Fight for Smokin’ Joe’s Gym
More than a year ago, Dennis Playdon was preparing to teach an introduction to Architectural Preservation course at Temple University, when he stumbled upon the perfect project for his students: saving Joe Frazier’s Gym in North Philadelphia.
Playdon, an adjunct professor at Temple’s Tyler School of Art, came up with the idea after seeing a “for sale” sign on the landmark three-story building on North Broad Street near Glenwood Avenue where Frazier’s name still can be seen etched overhead.
“I was astounded to see a ‘for sale’ sign on it because I always assumed since he was a huge champion in the world he was well off,” Playdon said. “The alarming thing to me was how could such a famous gym maybe be on the verge of being demolished or sold. It seemed to be unbelievable that the sports world hadn’t jumped in.”
Playdon said he sent a letter to Frazier, but because of the boxing legend’s illness at the time there was no response. He tried sending pictures of the gym, which houses a furniture store on the ground floor, to sports magazines, but that didn’t work. Playdon then had some of his students nominate the building to the Preservation Alliance of Greater Philadelphia’s Endangered Properties List, which accepted it. That designation helped to catch the eye of the National Trust for Historic Preservation, which listed the building on its Endangered Properties list in June.
Some of Playdon’s students are in the process of submitting an application for the Philadelphia Register for Historic Places, which would protect the building from demolition or major changes to the exterior by any future owner.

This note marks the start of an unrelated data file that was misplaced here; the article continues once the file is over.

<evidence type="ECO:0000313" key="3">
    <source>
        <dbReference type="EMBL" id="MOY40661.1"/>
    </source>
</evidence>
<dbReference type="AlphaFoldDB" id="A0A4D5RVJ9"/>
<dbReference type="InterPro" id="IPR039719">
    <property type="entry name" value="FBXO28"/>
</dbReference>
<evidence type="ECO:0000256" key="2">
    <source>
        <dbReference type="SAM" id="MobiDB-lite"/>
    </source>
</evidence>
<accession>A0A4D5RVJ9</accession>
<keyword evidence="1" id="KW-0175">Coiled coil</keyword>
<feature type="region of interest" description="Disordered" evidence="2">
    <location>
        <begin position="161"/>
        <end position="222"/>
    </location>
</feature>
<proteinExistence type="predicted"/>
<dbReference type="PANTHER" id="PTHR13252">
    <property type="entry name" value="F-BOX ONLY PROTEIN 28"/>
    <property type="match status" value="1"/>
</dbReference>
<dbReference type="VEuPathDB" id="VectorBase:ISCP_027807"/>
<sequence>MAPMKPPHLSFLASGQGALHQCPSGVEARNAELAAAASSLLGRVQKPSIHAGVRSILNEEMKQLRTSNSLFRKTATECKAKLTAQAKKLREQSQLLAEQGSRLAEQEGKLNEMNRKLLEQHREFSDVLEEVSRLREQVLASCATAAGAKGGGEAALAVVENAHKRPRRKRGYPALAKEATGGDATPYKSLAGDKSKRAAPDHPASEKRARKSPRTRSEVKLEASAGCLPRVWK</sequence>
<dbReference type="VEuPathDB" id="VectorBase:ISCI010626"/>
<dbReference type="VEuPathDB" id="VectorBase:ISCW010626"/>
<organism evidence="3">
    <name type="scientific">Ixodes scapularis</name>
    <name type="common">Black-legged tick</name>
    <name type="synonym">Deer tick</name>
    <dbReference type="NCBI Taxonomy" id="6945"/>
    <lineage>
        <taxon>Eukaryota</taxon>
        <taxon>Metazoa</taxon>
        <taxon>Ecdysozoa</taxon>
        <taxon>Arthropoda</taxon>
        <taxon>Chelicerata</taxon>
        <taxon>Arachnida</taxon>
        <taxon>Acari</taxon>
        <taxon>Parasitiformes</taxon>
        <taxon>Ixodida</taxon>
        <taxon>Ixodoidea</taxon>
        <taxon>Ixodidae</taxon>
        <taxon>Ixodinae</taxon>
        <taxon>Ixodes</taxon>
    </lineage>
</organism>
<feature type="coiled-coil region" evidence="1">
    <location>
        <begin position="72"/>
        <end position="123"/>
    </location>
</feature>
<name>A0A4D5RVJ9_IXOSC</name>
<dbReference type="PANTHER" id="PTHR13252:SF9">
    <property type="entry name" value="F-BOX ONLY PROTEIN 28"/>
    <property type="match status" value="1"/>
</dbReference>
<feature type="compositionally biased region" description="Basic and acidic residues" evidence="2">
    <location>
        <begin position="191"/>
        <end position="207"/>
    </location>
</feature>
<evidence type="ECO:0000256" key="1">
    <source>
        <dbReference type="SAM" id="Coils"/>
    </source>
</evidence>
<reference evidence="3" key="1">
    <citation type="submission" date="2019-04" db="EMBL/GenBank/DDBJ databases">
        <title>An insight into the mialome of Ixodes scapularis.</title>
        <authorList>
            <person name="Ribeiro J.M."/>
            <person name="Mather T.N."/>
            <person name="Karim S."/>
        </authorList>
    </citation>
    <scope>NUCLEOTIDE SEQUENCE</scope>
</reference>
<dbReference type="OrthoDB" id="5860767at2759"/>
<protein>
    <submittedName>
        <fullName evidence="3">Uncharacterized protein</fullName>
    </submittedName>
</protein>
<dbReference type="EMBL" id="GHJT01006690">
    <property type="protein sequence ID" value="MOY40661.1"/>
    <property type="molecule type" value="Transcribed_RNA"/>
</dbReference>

It’s origin, then sale
Frazier’s management company purchased the former manufacturing and lumber warehouse in the late 1960s and converted it to a gym.
He not only spent time there training for his classic fights against Muhammad Ali, but opened it to the neighborhood. In 2008, Frazier lost the gym because of back taxes.
“It’s about preserving the memory of a gold medalist, Olympic boxer, someone who was very active in the community as far as outreach,” said senior Michael Baker, who’s worked on the project. “It’s about preserving his memory and his legacy and what he did for the city.”
Digitizing Joe’s gym
Playdon said this year his class is working to create an interactive website that will allow people to take a digital tour of the gym as it once looked. The site also would feature links to movies and other things about Frazier.
The work by the Temple students would serve as another posthumous tribute to the Philadelphia icon, who died last year at age 67 after a bout with liver cancer.
Earlier this month, the city and Frazier’s family formally announced plans to erect a statue at Xfinity Live by the end of 2013.